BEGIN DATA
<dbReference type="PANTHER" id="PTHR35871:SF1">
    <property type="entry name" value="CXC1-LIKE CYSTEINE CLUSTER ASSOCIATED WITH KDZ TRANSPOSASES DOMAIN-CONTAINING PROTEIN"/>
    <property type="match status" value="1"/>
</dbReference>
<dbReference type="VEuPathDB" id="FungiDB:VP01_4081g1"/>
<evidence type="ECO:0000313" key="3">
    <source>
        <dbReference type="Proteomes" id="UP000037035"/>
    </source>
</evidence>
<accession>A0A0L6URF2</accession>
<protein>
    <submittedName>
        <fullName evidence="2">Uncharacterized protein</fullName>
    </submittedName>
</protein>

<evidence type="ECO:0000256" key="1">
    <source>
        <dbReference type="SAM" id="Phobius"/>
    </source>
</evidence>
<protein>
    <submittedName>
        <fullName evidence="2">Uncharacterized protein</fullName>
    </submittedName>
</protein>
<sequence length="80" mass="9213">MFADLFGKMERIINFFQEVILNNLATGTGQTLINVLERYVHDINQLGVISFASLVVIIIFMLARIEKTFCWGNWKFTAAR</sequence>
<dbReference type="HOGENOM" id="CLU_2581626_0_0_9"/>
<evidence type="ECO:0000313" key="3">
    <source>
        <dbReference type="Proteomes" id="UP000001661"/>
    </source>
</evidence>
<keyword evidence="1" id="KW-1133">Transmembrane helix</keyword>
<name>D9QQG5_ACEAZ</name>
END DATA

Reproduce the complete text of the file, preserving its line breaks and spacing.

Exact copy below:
<dbReference type="PANTHER" id="PTHR35871:SF1">
    <property type="entry name" value="CXC1-LIKE CYSTEINE CLUSTER ASSOCIATED WITH KDZ TRANSPOSASES DOMAIN-CONTAINING PROTEIN"/>
    <property type="match status" value="1"/>
</dbReference>
<dbReference type="VEuPathDB" id="FungiDB:VP01_4081g1"/>
<evidence type="ECO:0000313" key="3">
    <source>
        <dbReference type="Proteomes" id="UP000037035"/>
    </source>
</evidence>
<accession>A0A0L6URF2</accession>
<protein>
    <submittedName>
        <fullName evidence="2">Uncharacterized protein</fullName>
    </submittedName>
</protein>

<evidence type="ECO:0000256" key="1">
    <source>
        <dbReference type="SAM" id="Phobius"/>
    </source>
</evidence>
<protein>
    <submittedName>
        <fullName evidence="2">Uncharacterized protein</fullName>
    </submittedName>
</protein>
<sequence length="80" mass="9213">MFADLFGKMERIINFFQEVILNNLATGTGQTLINVLERYVHDINQLGVISFASLVVIIIFMLARIEKTFCWGNWKFTAAR</sequence>
<dbReference type="HOGENOM" id="CLU_2581626_0_0_9"/>
<evidence type="ECO:0000313" key="3">
    <source>
        <dbReference type="Proteomes" id="UP000001661"/>
    </source>
</evidence>
<keyword evidence="1" id="KW-1133">Transmembrane helix</keyword>
<name>D9QQG5_ACEAZ</name>